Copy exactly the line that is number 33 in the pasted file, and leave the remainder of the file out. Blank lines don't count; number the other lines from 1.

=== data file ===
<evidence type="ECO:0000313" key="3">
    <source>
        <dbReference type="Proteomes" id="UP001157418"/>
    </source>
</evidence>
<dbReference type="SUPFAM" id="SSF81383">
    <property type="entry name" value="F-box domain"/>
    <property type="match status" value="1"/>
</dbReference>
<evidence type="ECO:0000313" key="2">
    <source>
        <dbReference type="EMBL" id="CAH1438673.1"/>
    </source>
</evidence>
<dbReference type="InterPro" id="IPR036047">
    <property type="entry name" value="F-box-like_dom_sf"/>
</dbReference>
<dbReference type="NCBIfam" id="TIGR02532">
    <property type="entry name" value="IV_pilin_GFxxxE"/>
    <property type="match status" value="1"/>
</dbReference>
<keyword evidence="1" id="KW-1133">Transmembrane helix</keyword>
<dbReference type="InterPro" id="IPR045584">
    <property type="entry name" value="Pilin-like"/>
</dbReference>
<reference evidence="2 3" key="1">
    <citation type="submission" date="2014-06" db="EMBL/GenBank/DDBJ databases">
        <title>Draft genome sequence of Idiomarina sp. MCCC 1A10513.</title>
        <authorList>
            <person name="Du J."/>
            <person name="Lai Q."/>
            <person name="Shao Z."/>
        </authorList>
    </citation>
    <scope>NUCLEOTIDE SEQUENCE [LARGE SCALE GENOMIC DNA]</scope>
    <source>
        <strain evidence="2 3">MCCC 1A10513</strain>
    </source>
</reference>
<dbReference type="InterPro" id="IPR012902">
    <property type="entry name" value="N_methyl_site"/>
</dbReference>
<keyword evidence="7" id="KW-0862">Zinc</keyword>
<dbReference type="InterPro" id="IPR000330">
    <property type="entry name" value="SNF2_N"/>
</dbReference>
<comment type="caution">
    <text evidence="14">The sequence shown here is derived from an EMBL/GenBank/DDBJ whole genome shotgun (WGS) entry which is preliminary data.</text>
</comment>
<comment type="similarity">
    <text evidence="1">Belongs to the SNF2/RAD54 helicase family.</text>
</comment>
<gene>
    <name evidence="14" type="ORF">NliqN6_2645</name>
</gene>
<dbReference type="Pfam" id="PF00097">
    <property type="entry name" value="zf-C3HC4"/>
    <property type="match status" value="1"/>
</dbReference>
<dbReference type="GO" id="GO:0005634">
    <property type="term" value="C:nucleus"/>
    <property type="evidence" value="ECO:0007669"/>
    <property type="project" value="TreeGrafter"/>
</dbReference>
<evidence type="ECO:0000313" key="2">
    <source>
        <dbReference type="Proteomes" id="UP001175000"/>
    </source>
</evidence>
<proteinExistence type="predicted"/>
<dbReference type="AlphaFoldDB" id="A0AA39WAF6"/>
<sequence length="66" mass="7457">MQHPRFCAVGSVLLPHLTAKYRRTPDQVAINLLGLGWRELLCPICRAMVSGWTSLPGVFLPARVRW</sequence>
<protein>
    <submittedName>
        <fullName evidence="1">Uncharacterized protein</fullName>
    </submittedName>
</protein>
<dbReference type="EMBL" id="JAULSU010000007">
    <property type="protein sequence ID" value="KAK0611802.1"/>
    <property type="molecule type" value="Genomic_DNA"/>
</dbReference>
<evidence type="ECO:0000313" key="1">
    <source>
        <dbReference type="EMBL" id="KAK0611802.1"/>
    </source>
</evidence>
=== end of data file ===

        </authorList>